The banality of evil

You remember that post I shared in June 2014 about the CIA’s Twitter account, right? It seems it’s not improved in the intervening six years.

The CIA’s Twitter account is a war crimeThe Outline
Social media obscures the realities of the entity using it, instead allowing it to represent itself as the more-abstracted notion of “a brand.” The public opinion of an occupation that requires one to partake in “forced sodomy for prisoners who refused food” gets confusing when that same entitity is posting pictures of adorable deer, joking that they’re just as stealthy as its employees. This isn’t just its social media team: the CIA hires a litany of employees, “operations officers, to analysts, to librarians and public affairs,” whose roles’ banality upholds the whole operation. Maybe the CIA intentionally runs this account knowing we’d be all, “WTF, CIA?”. Worse, maybe it’s really such a “normal” workplace that most individuals who work there are just as far removed from its conduct as you or I, which leads them to believe this kind of thing is completely fine.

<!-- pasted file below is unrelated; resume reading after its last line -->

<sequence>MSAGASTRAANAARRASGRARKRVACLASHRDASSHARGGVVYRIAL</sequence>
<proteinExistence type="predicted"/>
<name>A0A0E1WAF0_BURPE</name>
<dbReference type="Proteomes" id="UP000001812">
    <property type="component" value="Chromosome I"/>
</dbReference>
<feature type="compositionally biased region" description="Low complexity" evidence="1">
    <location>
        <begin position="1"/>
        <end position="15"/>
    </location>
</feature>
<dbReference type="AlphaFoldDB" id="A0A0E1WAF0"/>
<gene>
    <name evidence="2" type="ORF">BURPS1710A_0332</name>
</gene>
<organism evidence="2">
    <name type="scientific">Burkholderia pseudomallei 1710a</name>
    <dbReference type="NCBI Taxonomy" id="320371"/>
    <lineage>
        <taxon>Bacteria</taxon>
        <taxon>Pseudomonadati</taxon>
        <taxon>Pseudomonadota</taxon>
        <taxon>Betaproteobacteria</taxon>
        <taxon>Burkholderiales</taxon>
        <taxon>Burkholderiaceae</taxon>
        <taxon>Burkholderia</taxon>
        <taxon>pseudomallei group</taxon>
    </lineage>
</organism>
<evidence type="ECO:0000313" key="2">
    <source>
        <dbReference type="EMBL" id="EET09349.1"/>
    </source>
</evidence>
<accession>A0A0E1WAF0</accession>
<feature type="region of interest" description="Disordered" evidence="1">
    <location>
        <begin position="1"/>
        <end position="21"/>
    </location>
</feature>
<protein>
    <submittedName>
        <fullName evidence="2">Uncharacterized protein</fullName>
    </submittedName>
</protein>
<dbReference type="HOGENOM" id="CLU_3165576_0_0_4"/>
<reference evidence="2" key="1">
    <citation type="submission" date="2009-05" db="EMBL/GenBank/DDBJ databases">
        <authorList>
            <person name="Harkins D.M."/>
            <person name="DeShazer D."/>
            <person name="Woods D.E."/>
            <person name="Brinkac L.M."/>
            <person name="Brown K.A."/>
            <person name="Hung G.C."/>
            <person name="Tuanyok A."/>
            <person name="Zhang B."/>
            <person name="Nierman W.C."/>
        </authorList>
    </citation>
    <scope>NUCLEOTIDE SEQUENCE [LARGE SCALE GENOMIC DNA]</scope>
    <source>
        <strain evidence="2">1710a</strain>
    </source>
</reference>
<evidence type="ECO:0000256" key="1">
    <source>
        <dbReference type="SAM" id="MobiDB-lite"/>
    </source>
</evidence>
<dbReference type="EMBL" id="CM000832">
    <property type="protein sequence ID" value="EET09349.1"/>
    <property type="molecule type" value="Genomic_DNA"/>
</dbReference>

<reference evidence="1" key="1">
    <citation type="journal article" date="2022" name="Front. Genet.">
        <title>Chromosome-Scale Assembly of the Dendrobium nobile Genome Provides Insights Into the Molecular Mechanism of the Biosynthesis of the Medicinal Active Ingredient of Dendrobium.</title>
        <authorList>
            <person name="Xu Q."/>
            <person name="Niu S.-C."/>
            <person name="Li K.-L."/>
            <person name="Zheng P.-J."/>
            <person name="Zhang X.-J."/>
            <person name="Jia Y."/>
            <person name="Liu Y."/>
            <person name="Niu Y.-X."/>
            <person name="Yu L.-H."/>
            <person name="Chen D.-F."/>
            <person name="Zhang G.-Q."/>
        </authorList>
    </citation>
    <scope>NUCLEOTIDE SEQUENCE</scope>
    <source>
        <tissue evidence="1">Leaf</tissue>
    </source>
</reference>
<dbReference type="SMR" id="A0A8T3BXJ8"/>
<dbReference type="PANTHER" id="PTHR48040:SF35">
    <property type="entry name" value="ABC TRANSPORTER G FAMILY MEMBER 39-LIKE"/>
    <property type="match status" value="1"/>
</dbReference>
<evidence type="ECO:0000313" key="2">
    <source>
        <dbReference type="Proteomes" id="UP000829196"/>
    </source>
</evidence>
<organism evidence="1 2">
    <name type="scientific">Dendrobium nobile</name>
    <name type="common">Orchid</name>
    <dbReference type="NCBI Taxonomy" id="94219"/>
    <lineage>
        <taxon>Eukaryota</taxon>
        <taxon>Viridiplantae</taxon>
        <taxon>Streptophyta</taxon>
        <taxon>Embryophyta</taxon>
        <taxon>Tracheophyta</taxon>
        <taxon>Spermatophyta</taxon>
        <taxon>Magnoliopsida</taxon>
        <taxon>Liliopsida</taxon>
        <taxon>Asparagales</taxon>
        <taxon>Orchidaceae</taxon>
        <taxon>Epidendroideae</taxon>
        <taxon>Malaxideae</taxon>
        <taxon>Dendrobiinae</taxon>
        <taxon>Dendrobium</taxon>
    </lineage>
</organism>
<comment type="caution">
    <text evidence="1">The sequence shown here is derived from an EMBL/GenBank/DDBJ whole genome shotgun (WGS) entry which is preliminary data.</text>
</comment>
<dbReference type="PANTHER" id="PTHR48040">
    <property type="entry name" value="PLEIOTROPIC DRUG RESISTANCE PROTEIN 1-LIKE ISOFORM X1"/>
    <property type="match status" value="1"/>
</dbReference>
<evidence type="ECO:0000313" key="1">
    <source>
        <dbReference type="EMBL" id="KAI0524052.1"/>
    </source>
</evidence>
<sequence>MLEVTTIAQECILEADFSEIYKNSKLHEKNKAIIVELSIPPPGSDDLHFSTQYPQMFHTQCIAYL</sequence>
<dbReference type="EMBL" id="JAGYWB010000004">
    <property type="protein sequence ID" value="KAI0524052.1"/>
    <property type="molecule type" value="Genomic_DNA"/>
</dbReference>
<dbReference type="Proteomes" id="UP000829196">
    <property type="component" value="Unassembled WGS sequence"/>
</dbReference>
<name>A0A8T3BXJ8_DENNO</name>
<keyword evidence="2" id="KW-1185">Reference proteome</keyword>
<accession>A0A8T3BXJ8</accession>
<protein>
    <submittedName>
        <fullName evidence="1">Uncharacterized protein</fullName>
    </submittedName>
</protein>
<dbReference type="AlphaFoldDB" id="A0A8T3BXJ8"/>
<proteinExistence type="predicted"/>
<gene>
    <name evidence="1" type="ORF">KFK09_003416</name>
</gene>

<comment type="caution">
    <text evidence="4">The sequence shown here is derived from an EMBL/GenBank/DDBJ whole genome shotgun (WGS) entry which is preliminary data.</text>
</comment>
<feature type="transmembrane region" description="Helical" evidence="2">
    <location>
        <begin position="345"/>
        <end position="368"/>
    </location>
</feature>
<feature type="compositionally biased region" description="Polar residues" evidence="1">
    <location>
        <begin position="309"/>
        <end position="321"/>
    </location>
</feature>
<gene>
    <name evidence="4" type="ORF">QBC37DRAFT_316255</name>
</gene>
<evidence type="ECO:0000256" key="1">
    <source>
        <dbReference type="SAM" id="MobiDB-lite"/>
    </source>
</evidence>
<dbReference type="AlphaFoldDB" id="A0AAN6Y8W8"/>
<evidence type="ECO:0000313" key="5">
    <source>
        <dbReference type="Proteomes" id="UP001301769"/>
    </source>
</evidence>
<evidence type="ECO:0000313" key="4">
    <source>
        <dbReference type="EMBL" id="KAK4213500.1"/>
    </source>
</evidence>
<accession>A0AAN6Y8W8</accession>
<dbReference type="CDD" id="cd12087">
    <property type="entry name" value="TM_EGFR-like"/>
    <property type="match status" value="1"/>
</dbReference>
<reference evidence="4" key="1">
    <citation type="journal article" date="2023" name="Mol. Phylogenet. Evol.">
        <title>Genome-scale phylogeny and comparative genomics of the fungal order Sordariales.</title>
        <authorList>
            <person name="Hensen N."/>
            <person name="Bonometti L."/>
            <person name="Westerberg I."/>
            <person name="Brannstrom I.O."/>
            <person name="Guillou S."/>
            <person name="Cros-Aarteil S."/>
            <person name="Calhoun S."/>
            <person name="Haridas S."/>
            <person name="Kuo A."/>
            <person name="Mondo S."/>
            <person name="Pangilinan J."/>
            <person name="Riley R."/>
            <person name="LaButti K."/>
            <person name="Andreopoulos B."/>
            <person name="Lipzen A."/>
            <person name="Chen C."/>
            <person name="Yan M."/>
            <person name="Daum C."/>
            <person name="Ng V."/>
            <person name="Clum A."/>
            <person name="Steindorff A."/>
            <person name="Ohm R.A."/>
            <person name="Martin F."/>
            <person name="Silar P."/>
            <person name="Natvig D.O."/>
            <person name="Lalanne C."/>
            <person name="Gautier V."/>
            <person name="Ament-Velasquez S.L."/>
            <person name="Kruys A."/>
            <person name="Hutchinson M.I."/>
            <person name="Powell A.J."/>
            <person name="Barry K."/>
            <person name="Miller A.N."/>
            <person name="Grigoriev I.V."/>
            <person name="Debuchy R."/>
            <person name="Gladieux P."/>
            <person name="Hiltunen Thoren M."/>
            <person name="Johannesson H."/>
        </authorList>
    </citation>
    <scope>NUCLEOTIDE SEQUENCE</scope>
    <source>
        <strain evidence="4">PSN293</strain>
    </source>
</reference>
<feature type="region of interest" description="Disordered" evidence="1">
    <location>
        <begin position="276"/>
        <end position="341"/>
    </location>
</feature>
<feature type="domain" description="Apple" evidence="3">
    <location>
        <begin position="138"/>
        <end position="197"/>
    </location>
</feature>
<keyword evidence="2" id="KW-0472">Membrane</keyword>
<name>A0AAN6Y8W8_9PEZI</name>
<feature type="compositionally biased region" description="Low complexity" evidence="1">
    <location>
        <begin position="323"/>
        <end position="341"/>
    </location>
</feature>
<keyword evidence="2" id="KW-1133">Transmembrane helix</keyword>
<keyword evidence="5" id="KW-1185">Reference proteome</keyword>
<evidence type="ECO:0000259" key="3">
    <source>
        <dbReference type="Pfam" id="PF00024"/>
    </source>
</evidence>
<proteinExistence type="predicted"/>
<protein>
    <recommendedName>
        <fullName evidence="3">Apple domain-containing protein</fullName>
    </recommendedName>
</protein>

I wonder if they refer to their style guide when drafting those tweets.

Writing tips from the CIA’s ruthless style manualQuartz
As revealed in the manual, the CIA is a prescriptivist scold, a believer in the serial comma, and a champion of “crisp and pungent” language “devoid of jargon.” It takes a firm stand against false titles used attributively and urges intelligence writers to lowercase the w in Vietnam war (“undeclared”).

Perhaps they just need another coffee.

At CIA Starbucks, even the baristas are covertWashington Post
The new supervisor thought his idea was innocent enough. He wanted the baristas to write the names of customers on their cups to speed up lines and ease confusion, just like other Starbucks do around the world. But these aren’t just any customers. They are regulars at the CIA Starbucks.

Author: Terry Madeley

Works with student data and enjoys reading about art and design, data, education and technology.

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